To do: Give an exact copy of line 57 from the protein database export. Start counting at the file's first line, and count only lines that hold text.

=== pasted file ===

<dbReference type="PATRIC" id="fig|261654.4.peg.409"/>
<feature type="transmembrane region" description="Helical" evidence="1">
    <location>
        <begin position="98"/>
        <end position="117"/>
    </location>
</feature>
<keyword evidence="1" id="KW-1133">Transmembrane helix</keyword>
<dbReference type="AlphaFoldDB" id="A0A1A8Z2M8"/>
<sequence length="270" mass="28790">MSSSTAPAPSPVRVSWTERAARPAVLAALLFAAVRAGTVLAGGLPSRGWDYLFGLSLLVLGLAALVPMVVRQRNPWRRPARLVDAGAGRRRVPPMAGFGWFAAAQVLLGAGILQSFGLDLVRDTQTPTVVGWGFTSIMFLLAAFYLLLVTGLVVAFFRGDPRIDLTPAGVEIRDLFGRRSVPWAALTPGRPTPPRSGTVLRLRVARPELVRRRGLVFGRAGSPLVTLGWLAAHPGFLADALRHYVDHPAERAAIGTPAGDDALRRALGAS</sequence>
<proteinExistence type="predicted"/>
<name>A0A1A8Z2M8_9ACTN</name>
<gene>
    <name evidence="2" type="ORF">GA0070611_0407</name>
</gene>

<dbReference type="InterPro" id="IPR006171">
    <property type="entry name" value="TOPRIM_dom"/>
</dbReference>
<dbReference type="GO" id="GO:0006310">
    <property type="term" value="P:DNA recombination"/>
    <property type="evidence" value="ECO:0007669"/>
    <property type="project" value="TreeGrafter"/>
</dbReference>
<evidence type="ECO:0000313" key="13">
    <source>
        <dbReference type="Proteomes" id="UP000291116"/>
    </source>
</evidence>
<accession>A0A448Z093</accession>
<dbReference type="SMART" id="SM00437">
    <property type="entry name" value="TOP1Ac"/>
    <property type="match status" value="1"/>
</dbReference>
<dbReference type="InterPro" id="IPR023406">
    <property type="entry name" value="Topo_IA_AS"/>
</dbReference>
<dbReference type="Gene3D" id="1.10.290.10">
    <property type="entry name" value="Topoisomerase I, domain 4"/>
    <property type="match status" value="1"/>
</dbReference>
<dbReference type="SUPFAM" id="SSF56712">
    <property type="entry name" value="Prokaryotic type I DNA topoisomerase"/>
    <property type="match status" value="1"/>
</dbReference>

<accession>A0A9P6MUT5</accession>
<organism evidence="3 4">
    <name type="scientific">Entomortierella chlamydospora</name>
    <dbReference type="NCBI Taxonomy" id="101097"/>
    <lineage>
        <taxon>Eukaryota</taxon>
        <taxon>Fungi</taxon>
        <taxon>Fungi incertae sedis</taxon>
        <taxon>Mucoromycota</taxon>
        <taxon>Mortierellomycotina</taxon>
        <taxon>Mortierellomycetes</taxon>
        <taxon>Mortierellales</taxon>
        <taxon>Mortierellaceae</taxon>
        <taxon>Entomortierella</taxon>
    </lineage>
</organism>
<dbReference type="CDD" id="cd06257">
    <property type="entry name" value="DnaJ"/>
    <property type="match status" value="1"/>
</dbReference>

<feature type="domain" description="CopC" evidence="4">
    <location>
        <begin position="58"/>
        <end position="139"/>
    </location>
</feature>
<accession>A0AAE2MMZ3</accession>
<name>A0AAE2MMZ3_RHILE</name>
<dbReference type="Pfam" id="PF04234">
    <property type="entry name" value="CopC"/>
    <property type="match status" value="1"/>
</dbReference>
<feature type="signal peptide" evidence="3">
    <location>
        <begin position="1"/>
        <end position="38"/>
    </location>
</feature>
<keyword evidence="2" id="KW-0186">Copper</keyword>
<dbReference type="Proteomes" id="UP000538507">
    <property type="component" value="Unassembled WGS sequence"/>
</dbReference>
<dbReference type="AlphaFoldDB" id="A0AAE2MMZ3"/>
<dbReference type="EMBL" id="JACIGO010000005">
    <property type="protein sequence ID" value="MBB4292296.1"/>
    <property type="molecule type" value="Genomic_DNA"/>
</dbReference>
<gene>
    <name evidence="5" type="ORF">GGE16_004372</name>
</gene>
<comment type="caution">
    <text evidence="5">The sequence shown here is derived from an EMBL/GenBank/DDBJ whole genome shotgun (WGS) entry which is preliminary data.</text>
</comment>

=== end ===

        <taxon>Mortierellaceae</taxon>